This is an initial 360º Video prototype with Ricoh Theta
Call for Interaction
Having in mind Mobile Devices peripherals, I set onto creating a more playful interaction. An interaction from the intersection between common gestures in the real world and Mobile Phone's accelerometer.
I've borrowed two playful gestures from daily observations the reflexive spinning and the swift juggling. Two gestures that could be technically feasible and experientially engaging.
I've decided to simplify the interface towards the new experience. The accelerometer remixes the images, and a tap shows the prompt from a generated text. This text is a computational mix from the description of the objects shown on screen. This way, people can be inspired visually and textually.
Turns out the spinning gesture is one of the blind spots in Phone Accelerometers. This is why, the prototype will only respond to juggling-type gestures.
By retrieving the descriptions from the 3 objects shown in the screen, I create one phrase by remixing the tokens through a set of computational procedures. Every time the images shown change the tokens by which the phrases are created change.
Even though the prompted phrases have grammatical errors, embracing the computational glitchiness aligns with the overall playful and mind diverting concept of overcoming a creative block.
This project is an ongoing pursue around the question of how to overcome a creative block? Partnered with Lutfiadi Rahmanto, we started out scribbling, sketching and describing the problem to better understand what it meant for each of us and how do we scope this problem and usually respond to it.
From the first session we were able to narrow the idea onto a determined goal: A tool to aid inspiration in the creative process. This led us to consider various things around the sought scenario and allowed us to start asking other creatives around this. We sought to better understand –qualitatively– how creatives describe a creative block and more importantly how is creative block overcome? From this session we were also able to reflect on how to aid that starting point of ideating, often a hard endeavor. A resonating answer in the end, was through linking non-related words, concepts or ideas.
We also researched two articles with subject matter experts about Creative Block and Overcoming It ("How to Break Through Your Creative Block: Strategies from 90 of Today's Most Exciting Creators" and "Advice from Artists on Hot to Overcome Creative Block, Handle Criticism, and Nurture Your Sense of Self-Worth"). Here we found a collage between our initial hypothesis with additional components such as remix, from Jessica Hagy's wonderful analogical method of overcoming her creative block by randomly grabbing a book and opening it a random page and linking "the seed of a thousand stories". Another valuable insight was creating space of diverted focus from the task at hand generating the block. We also found a clear experience-design directive for our app, to balance between constrain –structured scrambled data from the API– and freedom –imaginative play–.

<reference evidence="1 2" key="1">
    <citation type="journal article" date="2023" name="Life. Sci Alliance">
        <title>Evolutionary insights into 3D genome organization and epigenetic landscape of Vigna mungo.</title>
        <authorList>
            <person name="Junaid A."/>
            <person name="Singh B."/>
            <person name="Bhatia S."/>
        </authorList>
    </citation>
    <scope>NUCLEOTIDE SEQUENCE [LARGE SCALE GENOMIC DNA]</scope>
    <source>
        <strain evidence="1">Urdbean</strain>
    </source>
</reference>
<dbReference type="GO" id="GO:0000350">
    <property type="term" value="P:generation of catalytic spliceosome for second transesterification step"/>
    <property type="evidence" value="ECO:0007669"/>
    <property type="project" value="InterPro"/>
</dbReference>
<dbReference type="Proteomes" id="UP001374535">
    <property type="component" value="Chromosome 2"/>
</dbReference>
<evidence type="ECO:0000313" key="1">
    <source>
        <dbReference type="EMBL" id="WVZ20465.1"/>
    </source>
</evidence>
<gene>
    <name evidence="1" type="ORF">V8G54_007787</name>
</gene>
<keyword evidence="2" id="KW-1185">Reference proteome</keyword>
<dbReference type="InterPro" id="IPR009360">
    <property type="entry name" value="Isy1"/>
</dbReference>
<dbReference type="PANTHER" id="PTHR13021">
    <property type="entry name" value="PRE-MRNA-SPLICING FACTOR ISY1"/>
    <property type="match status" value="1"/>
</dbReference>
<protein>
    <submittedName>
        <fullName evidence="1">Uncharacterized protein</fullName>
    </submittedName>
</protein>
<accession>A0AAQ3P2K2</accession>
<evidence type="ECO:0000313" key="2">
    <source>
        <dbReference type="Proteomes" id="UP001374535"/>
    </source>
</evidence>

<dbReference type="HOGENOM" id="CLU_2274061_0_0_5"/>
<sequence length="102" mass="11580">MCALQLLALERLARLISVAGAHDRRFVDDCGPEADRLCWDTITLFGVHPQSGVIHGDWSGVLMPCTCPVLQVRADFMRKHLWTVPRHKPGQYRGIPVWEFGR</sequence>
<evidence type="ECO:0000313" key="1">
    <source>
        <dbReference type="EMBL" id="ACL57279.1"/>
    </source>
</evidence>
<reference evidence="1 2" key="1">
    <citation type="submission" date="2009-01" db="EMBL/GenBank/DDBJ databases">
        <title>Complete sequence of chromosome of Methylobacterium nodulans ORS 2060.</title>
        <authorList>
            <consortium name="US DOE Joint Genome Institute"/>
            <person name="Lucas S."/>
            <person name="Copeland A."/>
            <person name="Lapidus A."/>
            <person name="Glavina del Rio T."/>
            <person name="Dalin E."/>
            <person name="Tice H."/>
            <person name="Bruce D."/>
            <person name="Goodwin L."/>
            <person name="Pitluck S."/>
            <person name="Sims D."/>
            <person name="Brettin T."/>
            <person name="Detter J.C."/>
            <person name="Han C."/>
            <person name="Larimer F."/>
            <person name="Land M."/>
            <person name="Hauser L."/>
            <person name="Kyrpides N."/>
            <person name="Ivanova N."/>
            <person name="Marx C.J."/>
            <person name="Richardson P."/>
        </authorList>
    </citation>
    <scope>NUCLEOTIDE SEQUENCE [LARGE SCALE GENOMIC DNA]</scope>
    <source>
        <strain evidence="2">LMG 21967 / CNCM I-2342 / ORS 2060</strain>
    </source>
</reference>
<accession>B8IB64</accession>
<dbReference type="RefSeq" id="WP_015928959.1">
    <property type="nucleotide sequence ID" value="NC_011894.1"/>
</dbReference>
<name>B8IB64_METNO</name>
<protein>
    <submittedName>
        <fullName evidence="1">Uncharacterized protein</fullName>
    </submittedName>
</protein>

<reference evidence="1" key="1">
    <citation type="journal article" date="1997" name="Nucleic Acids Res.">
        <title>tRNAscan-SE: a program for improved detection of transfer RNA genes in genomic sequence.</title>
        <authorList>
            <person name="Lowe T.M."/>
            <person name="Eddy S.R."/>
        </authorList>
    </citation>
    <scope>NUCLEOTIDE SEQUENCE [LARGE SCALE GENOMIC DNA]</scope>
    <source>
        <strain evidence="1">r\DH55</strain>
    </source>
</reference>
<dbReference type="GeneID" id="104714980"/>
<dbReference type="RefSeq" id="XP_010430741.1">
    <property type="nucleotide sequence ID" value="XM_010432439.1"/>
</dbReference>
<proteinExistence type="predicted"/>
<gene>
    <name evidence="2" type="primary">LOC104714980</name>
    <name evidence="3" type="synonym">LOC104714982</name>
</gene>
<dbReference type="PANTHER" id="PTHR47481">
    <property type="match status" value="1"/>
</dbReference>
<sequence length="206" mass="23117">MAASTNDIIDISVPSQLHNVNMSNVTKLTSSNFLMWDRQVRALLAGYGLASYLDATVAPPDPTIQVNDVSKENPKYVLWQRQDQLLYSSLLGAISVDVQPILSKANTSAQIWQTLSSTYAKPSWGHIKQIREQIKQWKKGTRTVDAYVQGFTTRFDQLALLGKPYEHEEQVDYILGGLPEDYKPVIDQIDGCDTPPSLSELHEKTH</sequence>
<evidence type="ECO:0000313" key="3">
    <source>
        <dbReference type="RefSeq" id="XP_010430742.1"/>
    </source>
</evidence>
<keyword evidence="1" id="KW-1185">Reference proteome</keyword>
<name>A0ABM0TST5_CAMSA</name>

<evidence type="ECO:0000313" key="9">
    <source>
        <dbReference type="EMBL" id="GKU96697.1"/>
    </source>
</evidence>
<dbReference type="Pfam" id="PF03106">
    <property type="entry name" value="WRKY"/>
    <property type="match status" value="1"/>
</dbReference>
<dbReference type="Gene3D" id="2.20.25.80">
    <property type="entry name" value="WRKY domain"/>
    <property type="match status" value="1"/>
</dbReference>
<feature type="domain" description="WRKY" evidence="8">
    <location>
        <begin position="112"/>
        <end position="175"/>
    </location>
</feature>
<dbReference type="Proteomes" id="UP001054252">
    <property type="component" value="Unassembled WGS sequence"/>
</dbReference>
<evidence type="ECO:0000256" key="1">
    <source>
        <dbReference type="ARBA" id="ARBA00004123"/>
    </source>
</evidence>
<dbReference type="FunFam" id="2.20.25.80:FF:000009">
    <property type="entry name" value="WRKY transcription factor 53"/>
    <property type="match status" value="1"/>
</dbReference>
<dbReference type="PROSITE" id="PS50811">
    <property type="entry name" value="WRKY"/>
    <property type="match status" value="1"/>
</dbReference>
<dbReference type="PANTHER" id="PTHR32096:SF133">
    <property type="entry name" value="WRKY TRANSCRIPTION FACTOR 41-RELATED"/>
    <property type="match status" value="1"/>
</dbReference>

Brief, Personas and Scenarios
After validating our intuitive hypotheses on how to address the problem through the contextual inquiries and online articles we came up with a solid Design Brief:
Encourage a diverted focus where people are able to create ideas by scrambling data from the Cooper Hewitt's database into random ideas (phrases).
Through this research we created seven different behavior patterns and mapped them onto this two-axis map, that defines the extent to which personas would behave between casual/serious and unique/remix.
This enabled us to create our guiding design path through what Lola Bates-Campbell describes as the MUSE. An outlier persona to direct and answer the usual nuances behind designing, in this case, our mobile application tool to aid Mae Cherson in her creative block. We determined her goals and thus her underlying motivations, what she usually does –activities– during her creative environment and how she goes around between small and greater creative blocks in her working space. We also describe her attitudes towards this blocking scenario and how her feelings entangle whenever seeking for inspiration. There were some other traits determined as well that can be reach in more detail through this link. Overall we crafted this Muse as a reference point for creating an inspirational experience for the selected archetypes –The Clumsy Reliever and The Medley Maker–.
Parallel to the archetypes mapping, we began thinking how to engage our audience –Artists, Designers, Writers, Thinkers, Makers, Tinkerers, all poiesis casters–. Soon we realize the opportunity of captivating our audience through a game-like interaction. A gameplay that requires simple gestures and encourages discoverability. Some of the games we took as reference are Candy Crush and 2 Dots. Two simple games that have out-stand for their heavily and widespread engagement.
By having research cues and possible game-like affordances in mind there's proliferous space to weave tentative design solutions. Hence we made a couple whiles to sketch layouts, concepts, poetic interactions and nonsense infractions.
On the other side we created sense and sought a balance between amusement and feasibility. At the end of this session we came up with three Design Layout Concepts and general Affordances (call to interaction): Linking, Discovering and Dragging.
From these concepts we started making interactive prototypes. While creating the Discovering prototype, we realize people's intuitive mental model beneath a Candy Crush-like interaction did not match with our design intent, and trying to match it resulted overly complicated and forced. This is why we created prototypes for the Linking and Dragging concepts.
Another prototype explores the underlying preference between text-driven inspiration and visually-driven inspiration. While testing these prototypes we realize some people tent to feel more inspired by imaging the words from a text, and other people feel more inspired by visual queues. This prototype allows both explorations.
The next step is to select one gameplay interaction from our user tests and sintactically address the text data from the API.
This is another interaction mode –Remixing Mode–, thought after Katherine's valuable feedback on our final prototype that can be accessed in this link.
We decided to work with live-hinges for our first project. We started off by concept proving through black foam.